Flux is not required for TIG welding processes. Although this is convenient, it means that cleanliness of the base metal and filler metal is even more critical. Argon is the recommended shielding gas, however, an argon-helium mixture can increase filler metal flow and penetration. Do not use pure helium as this will create undesirable results. TIG welding can be done with AC current, DC reverse polarity or DC straight polarity. AC current will give good penetration. DC reverse polarity (electrode positive) will give shallow penetration but wide weld deposits. DC straight polarity (electrode negative) will give deep penetration but narrow weld deposits.

    Oxyacetylene Welding:
    Oxyacetylene welding of magnesium is not commonly used. This process should only be considered for single-pass welding on thin gauges of magnesium. A fluoride or chloride flux should be used on the base metal and filler metal in order to clean and protect the weld pool. However, be sure to remove any flux residue by washing in hot water, pickle for 2 minutes in a chrome pickle solution, then boil in a 6% solution of sodium dichro-mate for 2 hours.

    Typical Composition:
    91% Magnesium
    6.5% Aluminum
    0.35% Manganese
    1.0% Zinc
    Trace amounts of Beryllium, Copper, Iron, Nickel, and Zinc

    Properties:
    -Tensile Strength: 44,000 PSI
    -Yield Strength: 30,000 PSI
    -Melting Point: 1,140 degrees F

    Shielding Gas:
    100% Argon or 75% Argon and 25% Helium. DO NOT USE 100% HELIUM.

  5. #5
    Join Date
    Mar 2016
    Location
    Far West Chicago Burbs
    Posts
    5

    Re: Magnesium saw repair

    Thanks for info. Local Airgas has AZ61 for $90/lb, still really expensive. I found the AZ61 on ebay, I'm going to order that. I probably need one piece, so I'll give the rest to the welding program at the local community college.
    This was on a saw so there's never been any oil around it, should be easy to get clean.
    Lincoln Square Wave 200
    Lincoln 225 AC/DC
    Harris Oxy/Ac

  6. #6
    Join Date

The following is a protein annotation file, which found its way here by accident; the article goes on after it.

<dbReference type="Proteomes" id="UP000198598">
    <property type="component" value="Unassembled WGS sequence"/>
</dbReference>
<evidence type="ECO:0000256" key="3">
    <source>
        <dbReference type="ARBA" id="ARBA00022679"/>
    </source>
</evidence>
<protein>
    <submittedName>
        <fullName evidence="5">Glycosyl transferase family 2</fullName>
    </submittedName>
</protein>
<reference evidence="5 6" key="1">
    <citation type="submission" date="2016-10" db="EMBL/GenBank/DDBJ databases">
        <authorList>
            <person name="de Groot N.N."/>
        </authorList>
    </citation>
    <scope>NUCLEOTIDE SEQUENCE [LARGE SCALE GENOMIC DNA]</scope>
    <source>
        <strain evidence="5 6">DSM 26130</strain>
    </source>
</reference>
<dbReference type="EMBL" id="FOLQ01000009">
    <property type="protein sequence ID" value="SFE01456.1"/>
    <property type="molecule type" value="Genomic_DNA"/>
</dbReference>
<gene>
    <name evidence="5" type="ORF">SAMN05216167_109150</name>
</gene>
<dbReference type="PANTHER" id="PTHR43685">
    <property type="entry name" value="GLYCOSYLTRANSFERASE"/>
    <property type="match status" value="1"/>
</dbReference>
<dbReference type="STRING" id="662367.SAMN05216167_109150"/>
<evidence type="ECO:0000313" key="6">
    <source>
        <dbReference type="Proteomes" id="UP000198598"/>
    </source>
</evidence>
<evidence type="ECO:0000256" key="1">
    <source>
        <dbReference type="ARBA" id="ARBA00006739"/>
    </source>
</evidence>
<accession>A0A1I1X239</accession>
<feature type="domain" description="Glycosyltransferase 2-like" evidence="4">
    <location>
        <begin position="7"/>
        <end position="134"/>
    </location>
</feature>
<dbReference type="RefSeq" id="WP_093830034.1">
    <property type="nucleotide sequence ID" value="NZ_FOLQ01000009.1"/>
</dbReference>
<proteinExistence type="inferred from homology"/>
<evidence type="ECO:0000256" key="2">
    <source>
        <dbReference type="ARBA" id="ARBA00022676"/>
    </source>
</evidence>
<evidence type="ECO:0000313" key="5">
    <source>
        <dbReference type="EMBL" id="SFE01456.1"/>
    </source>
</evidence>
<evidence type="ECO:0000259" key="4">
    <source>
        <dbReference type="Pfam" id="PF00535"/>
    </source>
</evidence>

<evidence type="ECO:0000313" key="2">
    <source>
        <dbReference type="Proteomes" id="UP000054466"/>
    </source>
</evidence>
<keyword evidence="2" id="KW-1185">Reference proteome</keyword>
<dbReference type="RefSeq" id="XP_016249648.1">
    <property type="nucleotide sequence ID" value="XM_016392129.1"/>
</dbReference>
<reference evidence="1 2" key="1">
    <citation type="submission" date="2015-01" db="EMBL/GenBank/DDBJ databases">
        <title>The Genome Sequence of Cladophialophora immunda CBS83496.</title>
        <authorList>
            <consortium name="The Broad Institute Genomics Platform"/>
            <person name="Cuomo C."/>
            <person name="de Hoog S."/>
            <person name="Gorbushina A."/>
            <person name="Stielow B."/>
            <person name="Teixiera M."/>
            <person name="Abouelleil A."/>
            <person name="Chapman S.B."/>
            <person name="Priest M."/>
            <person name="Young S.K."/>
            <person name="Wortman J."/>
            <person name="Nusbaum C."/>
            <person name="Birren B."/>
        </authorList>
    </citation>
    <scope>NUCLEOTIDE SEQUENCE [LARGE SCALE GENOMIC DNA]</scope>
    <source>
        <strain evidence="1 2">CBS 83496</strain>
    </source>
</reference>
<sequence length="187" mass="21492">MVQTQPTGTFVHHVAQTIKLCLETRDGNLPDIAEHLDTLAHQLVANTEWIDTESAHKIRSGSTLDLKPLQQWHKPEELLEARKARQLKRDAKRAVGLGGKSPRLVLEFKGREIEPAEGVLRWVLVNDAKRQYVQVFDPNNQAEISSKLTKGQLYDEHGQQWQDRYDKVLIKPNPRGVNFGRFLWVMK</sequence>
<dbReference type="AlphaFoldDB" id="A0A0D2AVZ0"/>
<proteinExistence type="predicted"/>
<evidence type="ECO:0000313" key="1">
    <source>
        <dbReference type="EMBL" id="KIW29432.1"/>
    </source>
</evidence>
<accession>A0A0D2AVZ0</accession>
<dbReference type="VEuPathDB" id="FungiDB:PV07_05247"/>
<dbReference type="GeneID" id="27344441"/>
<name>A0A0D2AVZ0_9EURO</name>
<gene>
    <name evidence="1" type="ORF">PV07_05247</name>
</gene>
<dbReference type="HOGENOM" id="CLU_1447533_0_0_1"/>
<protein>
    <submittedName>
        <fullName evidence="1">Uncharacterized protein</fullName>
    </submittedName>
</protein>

Sep 2005
    Location
    Cave Creek AZ
    Posts
    2,852

    Re: Magnesium saw repair

    Quote Originally Posted by derekpfeiffer View Post
    I bought some blue demon filler for the exact same repair but on a chainsaw. I can look tonight when I get back to my shop to see what exactly it is. I've used it several times on repairs. Works ok, a lot different than aluminum filler.

    It's definitely spendy!
    You had a chainsaw with a blade guard???

  7. #7
    Join Date
    Nov 2005
    Location
    Nashville, TN
    Posts
    3,421

    Re: Magnesium saw repair

    Can the part be replaced?

  8. #8
    Join Date
    Jan 2019
    Location
    Tucson Arizona
    Posts
    121

    Re: Magnesium saw repair

    why not buy a new one for $15?

    https://www.ebay.com/itm/Original-Po...-/263594951919

    edit; if yours isn't a porter cable, can't tell for sure as your pic doesn't show the name fully, ya can search for the part which unless its real new will be discontinued BUT epartssource or one of those will list that part number ya can then search the part number and most likally someone is selling NOS online... that internet thing can be pretty handy,

    also check your local offerup and craigslist as those sidewinder saws sell used for $25 or so... get ya a whole parts doner if ya really like the saw
    Last edited by monsoon-mech; 11-07-2019 at 10:40 AM.

  9. #9
    Join Date
    May 2015
    Posts
    808

    Re: Magnesium saw repair

    Quote Originally Posted by MarkWeld View Post
    Thanks for info. Local Airgas has AZ61 for $90/lb, still really expensive. I found the AZ61 on ebay, I'm going to order that. I probably need one piece, so I'll give the rest to the welding program at the local community college.
    This was on a saw so there's never been any oil around it, should be easy to get clean.
    Without knowing the exact composition of the casting your best bet is going to be AZ92 IMHO.

Posting Permissions

  • You may not post new threads
  • You may not post replies
  • You may not post attachments
  • You may not edit your posts
  •  
RSS | Home | Penton Media | Contact Us | Subscribe | For Advertisers | Terms of Use | Privacy Statement